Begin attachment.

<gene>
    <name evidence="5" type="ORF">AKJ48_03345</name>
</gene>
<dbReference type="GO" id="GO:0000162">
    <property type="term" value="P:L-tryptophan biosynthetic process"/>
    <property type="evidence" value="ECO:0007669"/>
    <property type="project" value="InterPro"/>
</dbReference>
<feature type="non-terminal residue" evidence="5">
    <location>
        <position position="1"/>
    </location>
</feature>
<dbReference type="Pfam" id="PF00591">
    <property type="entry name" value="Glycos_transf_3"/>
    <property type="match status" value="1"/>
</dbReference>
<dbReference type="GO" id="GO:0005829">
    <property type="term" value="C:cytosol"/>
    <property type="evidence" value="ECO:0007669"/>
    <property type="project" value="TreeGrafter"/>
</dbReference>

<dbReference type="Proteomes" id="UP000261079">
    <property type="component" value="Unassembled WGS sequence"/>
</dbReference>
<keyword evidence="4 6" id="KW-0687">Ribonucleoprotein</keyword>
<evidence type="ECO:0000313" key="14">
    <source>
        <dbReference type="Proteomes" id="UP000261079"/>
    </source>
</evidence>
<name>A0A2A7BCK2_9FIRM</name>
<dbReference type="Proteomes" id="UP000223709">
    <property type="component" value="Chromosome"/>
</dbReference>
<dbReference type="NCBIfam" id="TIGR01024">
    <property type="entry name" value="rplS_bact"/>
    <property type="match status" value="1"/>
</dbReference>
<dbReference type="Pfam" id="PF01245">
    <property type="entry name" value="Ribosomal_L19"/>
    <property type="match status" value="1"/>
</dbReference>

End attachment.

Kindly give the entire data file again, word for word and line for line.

<gene>
    <name evidence="5" type="ORF">AKJ48_03345</name>
</gene>
<dbReference type="GO" id="GO:0000162">
    <property type="term" value="P:L-tryptophan biosynthetic process"/>
    <property type="evidence" value="ECO:0007669"/>
    <property type="project" value="InterPro"/>
</dbReference>
<feature type="non-terminal residue" evidence="5">
    <location>
        <position position="1"/>
    </location>
</feature>
<dbReference type="Pfam" id="PF00591">
    <property type="entry name" value="Glycos_transf_3"/>
    <property type="match status" value="1"/>
</dbReference>
<dbReference type="GO" id="GO:0005829">
    <property type="term" value="C:cytosol"/>
    <property type="evidence" value="ECO:0007669"/>
    <property type="project" value="TreeGrafter"/>
</dbReference>

<dbReference type="Proteomes" id="UP000261079">
    <property type="component" value="Unassembled WGS sequence"/>
</dbReference>
<keyword evidence="4 6" id="KW-0687">Ribonucleoprotein</keyword>
<evidence type="ECO:0000313" key="14">
    <source>
        <dbReference type="Proteomes" id="UP000261079"/>
    </source>
</evidence>
<name>A0A2A7BCK2_9FIRM</name>
<dbReference type="Proteomes" id="UP000223709">
    <property type="component" value="Chromosome"/>
</dbReference>
<dbReference type="NCBIfam" id="TIGR01024">
    <property type="entry name" value="rplS_bact"/>
    <property type="match status" value="1"/>
</dbReference>
<dbReference type="Pfam" id="PF01245">
    <property type="entry name" value="Ribosomal_L19"/>
    <property type="match status" value="1"/>
</dbReference>